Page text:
sort of tacit

37 examples (0.03 sec)
  • He well understood the sort of tacit bargain that his mother had made with him. Cited from St. Martin's Summer, by Rafael Sabatini
  • By a sort of tacit consent, he never offered to come in, neither did I invite him. Cited from Uncle Max, by Rosa Nouchette Carey
  • There is a sort of tacit freemasonry among them, which takes its revenge upon him who tells tales out of school. Cited from Essays on Scandinavian Literature, by Hjalmar Hjorth Boyesen
  • By a sort of tacit agreement, the prisoners abandoned this place, which she loved, for the sweet influence of the girl had much increased. Cited from The Mysteries of Paris V2, by Eugene Sue
  • Also a sort of tacit agreement seemed to have been reached between the patrolmen and the fishermen. Cited from Tales of the Fish Patrol, by Jack London
  • Thanks to a sort of tacit arrangement they succeeded in marking the occasion in spite of all regulations. Cited from Through the Iron Bars, by Emile Cammaerts
  • Mother and son had a sort of tacit compact by which they stood by each other, and made common cause against Colonel Preston. Cited from Only An Irish Boy, by Horatio Alger, Jr
  • Presently Meyrick became aware of the sort of tacit resistance which his companion's mind was opposing to his own. Cited from Robert Elsmere, by Mrs. Humphry Ward
  • Two men who have a secret in common, and who, by a sort of tacit agreement, exchange not a word on the subject, are less rare than is commonly supposed. Cited from Les Miserables, by Victor Hugo
  • Then she takes comfort in seeing him consume her good things, since his gobbling them down is a sort of tacit tribute to their merits. Cited from Stepping Heavenward, by Mrs. E. Prentiss
  • There is a sort of tacit agreement between Kitty and myself as regards this apartment. Cited from The Right Stuff, by Ian Hay
  • For a time the two had been sincerely in love with each other, and though there was never any talk of marriage between them, they seemed to have some sort of tacit understanding. Cited from Vandover and the Brute, by Frank Norris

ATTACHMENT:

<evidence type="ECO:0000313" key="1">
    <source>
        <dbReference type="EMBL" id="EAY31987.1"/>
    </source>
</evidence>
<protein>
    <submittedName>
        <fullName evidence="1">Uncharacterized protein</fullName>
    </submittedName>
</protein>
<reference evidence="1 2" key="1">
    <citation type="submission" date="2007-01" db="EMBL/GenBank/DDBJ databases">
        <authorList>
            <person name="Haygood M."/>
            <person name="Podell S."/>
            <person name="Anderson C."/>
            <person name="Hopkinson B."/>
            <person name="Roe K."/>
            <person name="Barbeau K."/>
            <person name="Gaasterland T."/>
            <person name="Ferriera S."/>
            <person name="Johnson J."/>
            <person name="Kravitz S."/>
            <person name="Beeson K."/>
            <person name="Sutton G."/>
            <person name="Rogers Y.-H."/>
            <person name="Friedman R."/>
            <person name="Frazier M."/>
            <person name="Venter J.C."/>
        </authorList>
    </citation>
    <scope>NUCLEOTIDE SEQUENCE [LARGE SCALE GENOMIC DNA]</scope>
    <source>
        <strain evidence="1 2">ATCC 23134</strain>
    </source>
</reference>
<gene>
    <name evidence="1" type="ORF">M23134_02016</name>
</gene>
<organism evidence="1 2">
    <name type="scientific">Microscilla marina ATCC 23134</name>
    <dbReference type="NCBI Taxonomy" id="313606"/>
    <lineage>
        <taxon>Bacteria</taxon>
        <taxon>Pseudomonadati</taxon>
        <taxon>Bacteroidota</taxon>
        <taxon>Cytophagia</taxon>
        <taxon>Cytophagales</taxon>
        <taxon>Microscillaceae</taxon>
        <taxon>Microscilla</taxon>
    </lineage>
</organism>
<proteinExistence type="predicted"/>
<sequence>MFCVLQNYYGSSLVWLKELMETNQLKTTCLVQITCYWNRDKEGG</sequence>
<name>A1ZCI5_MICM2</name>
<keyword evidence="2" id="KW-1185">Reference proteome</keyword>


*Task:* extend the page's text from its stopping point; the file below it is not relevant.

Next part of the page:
• It seems to me that the length of our acquaintance has made me incur a sort of tacit obligation to her; my patronage has become her property. Cited from Words of Cheer, by T.S. Arthur
  • Has he not received a sort of tacit mandate to work persistently and assiduously for the welfare of those whose opinions he represents? Cited from An Enemy of the People, by Henrik Ibsen
  • Masters are always and everywhere in a sort of tacit, but constant and uniform, combination, not to raise the wages of labour above their actual rate. Cited from Wealth of Nations, by Adam Smith
  • Fleda went too, linking her arm in his and bearing affectionately upon it, a sort of tacit saying that they would sink or swim together. Cited from Queechy, by Elizabeth Wetherell
  • A sort of tacit understanding has been reached that Blinks, whichever army he happens at the moment to command, is invincible on land. Cited from Moonbeams From the Larger Lunacy, by S.Leacock
  • There came, now, to be a sort of tacit emulation of good offices between the wife and husband, who had, for so many years, lived in a state of partial indifference. Cited from Home Lights and Shadows,by T. S. Arthur
  • In this opinion they will of course be desirous of doing this silently; and by a sort of tacit acquiescence, rather than by any agreement or treaty on the subject. Cited from Courts and Cabinets of George the Third, Vol. 1, by Duke of Buckingham
  • The entire safety of the excursion depended on a sort of tacit agreement that, in part at least, obtains as to sentries. Cited from Kings, Queens And Pawns, by Mary Roberts Rinehart
  • Next »